Health heroes, activists and community leaders are among the inspiring Canberrans representing the ACT, in the running for the nation’s highest honours – Australian of the Year.
A total of thirty-two Aussies have been nominated for the national awards, one from each state and territory, spread evenly across the four categories of Young Australian of the Year, Senior Australian of the Year, Local Hero and Australian of the Year.
Writer and advocate for indigenous health, Patricia Anderson is the ACT’s candidate for Senior Australian of the year.
Pat has dedicated her life to creating and nurturing understanding and compassion between Aboriginal and non-Aboriginal Australians.
“What gets me up in the morning is to work tirelessly to finish unfinished business because it’s certainly way overdue.”
Ms Anderson said the nomination came as a shock but also a huge honour.
“It’s a great list of great people and it’s good to be in that company.”
Tara McClelland’s work advocating for the rights of young Canberrans has earned her a Young Australian nomination.
In her professional role as Youth Worker with the Salvation Army, Tara works with 16-25 year olds experiencing, or at risk of experiencing, homelessness, helping to expand their skills while in crisis accommodation.
Ms McClelland said she’s excited to utilise the platform the awards have brought her.
“I want to see more young people being a part of policy and decision making, I want to make sure the issues affecting young people, like mental health and climate justice, are taken seriously.”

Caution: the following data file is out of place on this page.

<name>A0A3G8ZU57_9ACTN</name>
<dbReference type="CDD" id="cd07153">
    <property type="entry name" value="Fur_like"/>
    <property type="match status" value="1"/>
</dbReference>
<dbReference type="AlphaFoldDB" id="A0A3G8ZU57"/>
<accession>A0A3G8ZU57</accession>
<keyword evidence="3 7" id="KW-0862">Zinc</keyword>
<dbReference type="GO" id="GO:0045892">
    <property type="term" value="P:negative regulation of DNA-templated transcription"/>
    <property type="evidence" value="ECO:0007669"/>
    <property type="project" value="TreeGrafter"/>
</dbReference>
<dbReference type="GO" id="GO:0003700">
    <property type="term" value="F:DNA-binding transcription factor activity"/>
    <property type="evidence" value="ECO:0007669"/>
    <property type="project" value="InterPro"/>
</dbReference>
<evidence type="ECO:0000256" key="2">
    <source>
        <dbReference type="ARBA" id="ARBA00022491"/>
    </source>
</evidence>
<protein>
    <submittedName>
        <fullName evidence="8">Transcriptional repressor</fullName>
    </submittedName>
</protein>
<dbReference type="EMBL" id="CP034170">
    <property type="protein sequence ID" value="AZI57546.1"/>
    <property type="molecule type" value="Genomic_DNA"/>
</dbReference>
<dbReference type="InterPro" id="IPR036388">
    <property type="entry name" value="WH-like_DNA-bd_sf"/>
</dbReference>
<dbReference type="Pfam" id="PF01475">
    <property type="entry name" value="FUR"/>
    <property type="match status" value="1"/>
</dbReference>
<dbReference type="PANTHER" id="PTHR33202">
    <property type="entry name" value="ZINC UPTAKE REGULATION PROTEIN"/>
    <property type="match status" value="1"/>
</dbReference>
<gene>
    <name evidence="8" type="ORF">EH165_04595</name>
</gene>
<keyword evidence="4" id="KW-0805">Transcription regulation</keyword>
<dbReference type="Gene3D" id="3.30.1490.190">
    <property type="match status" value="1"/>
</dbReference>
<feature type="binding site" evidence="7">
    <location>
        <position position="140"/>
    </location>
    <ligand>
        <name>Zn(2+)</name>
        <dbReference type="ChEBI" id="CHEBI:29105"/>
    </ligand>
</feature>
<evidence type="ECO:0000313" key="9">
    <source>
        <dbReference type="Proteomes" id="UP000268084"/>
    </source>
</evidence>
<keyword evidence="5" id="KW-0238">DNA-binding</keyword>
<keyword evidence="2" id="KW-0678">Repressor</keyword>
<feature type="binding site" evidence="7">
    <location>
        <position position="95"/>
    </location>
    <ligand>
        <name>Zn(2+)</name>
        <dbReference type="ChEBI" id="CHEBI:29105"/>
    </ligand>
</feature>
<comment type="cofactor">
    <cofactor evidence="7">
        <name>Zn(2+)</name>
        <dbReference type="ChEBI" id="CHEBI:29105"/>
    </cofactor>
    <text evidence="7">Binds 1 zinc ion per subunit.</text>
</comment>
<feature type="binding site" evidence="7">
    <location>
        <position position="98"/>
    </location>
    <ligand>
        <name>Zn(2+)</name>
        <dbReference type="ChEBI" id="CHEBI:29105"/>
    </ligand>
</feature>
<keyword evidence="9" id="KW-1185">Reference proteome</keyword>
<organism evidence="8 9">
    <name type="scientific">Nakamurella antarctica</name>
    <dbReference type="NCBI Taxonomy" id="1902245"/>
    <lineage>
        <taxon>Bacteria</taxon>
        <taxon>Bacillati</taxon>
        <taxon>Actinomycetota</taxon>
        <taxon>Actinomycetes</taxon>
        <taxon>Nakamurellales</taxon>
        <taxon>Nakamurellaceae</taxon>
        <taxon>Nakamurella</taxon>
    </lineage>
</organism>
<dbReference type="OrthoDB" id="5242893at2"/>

Lids 4 Kids founder, Tim Miller has been recognised for his work establishing the Lids 4 Kids charity – a national organisation which encourages households, schools, businesses, and organisations to collect plastic lids to be recycled into sustainable products for children.
“I feel a bit cheeky, I’m just a normal suburban house dad but it’s really quite fantastic to get the recognition for the charity.”
His efforts have saved millions of lids from landfill, while educating children about the issue of plastic waste and empowering them to take action.
He’s been the face of Australia’s response to the pandemic, advising the Federal Government as the nation’s former Chief Medical Officer and now as Secretary of the Health Department.
Professor Brendan Murphy provided expert advice to the Federal Government to close the international borders before the spread of COVID-19 – a decision which saved tens of thousands of Australian lives.
His tireless work throughout the pandemic has earned him the ACT’s nomination for Australian of the year, an honour he said is the result of a massive team effort.
“So many Australian public servants in Canberra have done such a lot of work in responding to the pandemic across so many departments and I think most of the APS and my fellow Canberrans have been very delighted.”
Murphy said it’s a privilege to be included amongst so many other inspiring Aussies who are also nominated for the award but also insisted the pandemic remains his top priority.
“Getting the vaccinations out there, keeping the community safe until we’re well vaccinated and the pandemic is under control because the rest of the world is in not a very good place at the moment.”
The Australian of the Year awards will be held at the National Arboretum on Monday night.